Taking care of yourself when sad things happen.
My grandma passed away a couple weeks ago, which is why things have been quieter than usual around here. This is the first person who I’ve had die who I had a strong relationship with and I had enough time with, both as a child and an adult, to deeply love. I’ve noticed it’s affected me differently than other people who’ve passed away.
So I’ve been emotionally overwhelmed and had to prioritize where I put my attention for a bit, since (while I love the blog and appreciate you readers so much) my faith, my family and my clients take priority over any posting schedule these days.
When I get emotionally overwhelmed, there are still times I can’t identify what I’m feeling, but I notice I’ll start doing things that I don’t do anymore that signal I’m suffering in someway. For instance, I noticed I started biting my nails, which is something I don’t typically do anymore. I noticed I was at a pool with my mom and had cyclical, negative thoughts about my body, which if I’m blaming my body for my discomfort that’s a sign something is up. Also, my best friend (who I’ve known since I was one year old) texted saying she was coming into town for a week and I immediately started crying, while I’m always happy to see her I typically don’t burst into tears when I know she’s coming. Those three things and a couple other things I did made me think, “hmm. I wonder why I just did that?” So even when I think I’m doing okay or I know I’m not okay but can’t describe my feelings other than “meh, I don’t feel good”, my body still perks up with little signs it’s in pain and needs care in some way.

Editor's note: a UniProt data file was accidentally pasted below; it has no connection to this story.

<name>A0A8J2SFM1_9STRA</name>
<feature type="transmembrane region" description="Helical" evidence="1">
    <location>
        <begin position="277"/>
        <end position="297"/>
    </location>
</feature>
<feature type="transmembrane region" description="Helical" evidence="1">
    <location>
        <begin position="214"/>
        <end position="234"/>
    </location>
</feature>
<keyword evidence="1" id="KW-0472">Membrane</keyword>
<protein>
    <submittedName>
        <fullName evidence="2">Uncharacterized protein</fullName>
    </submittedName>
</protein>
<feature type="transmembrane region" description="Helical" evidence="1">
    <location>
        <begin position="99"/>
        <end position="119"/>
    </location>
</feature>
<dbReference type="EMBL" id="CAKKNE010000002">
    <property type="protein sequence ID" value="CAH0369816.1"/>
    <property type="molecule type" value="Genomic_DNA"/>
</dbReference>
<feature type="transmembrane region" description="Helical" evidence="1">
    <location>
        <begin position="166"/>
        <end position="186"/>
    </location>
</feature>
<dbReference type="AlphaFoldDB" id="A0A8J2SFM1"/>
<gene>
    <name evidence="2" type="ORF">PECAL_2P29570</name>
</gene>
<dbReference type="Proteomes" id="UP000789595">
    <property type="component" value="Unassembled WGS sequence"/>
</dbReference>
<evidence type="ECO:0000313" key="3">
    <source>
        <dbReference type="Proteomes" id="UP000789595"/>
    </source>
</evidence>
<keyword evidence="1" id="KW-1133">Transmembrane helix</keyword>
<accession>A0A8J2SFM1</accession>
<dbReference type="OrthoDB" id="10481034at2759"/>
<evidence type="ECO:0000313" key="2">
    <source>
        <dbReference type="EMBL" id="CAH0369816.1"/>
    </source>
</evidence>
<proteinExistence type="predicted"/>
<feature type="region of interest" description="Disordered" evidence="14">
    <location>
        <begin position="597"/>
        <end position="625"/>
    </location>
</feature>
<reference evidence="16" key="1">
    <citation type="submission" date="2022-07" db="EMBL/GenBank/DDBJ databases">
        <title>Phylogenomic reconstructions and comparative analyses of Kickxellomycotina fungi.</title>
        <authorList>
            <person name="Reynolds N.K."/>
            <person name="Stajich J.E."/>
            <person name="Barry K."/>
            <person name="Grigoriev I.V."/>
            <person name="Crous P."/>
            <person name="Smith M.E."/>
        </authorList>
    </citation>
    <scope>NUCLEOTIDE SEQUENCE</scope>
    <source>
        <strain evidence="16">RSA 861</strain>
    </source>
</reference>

Recently I was listening to a podcast for work and they discussed the window of tolerance, so I looked it up since it sounded relevant to life in general, since life can be hard. I found it interesting and wanted to share with you. If you’re a therapist or have been in therapy for a while, maybe you’ve heard of it?
Here’s the gist of it as this article put it + a couple images for my more visual learners…
“When a person is within their window of tolerance, it is generally the case that the brain is functioning well and can effectively process stimuli. That person is likely to be able to reflect, think rationally, and make decisions calmly without feeling either overwhelmed or withdrawn.
However, during times of extreme stress people often experience periods of either hyper- or hypo-arousal.
- Hyper-arousal, otherwise known as the “fight/flight” response, is often characterized by hypervigilance, feelings of anxiety and/or panic, and racing thoughts.
- Hypo-arousal, or a freeze response, may cause feelings of emotional numbness, emptiness, or paralysis.
We may experience hurt, anxiety, pain, anger that brings us close to the edges of the window of tolerance but generally we are able to utilize strategies to keep us within this window. Adverse experiences also shrink our window of tolerance meaning we have less capacity to ebb and flow and a greater tendency to become overwhelmed more quickly.”
So this got me thinking how the window of tolerance could be applied to eating disorders and looking into this I ended up putting language and understanding to some of my past experience in the eating disorder that I didn’t have language for prior to learning about this. This is what I learned.
Gill said, “People often attempt to self-regulate and bring themselves into an optimal/calm arousal level any way that they can, without even knowing this is what they are trying to do.” So I interpreted this as: the function of one’s eating disorder could be an attempt (conscious or subconscious) to bring one back within their window of tolerance and minimize the distress they are feeling. But does engaging in an eating disorder behavior effectively return one to their window of tolerance in a healthy and safe way?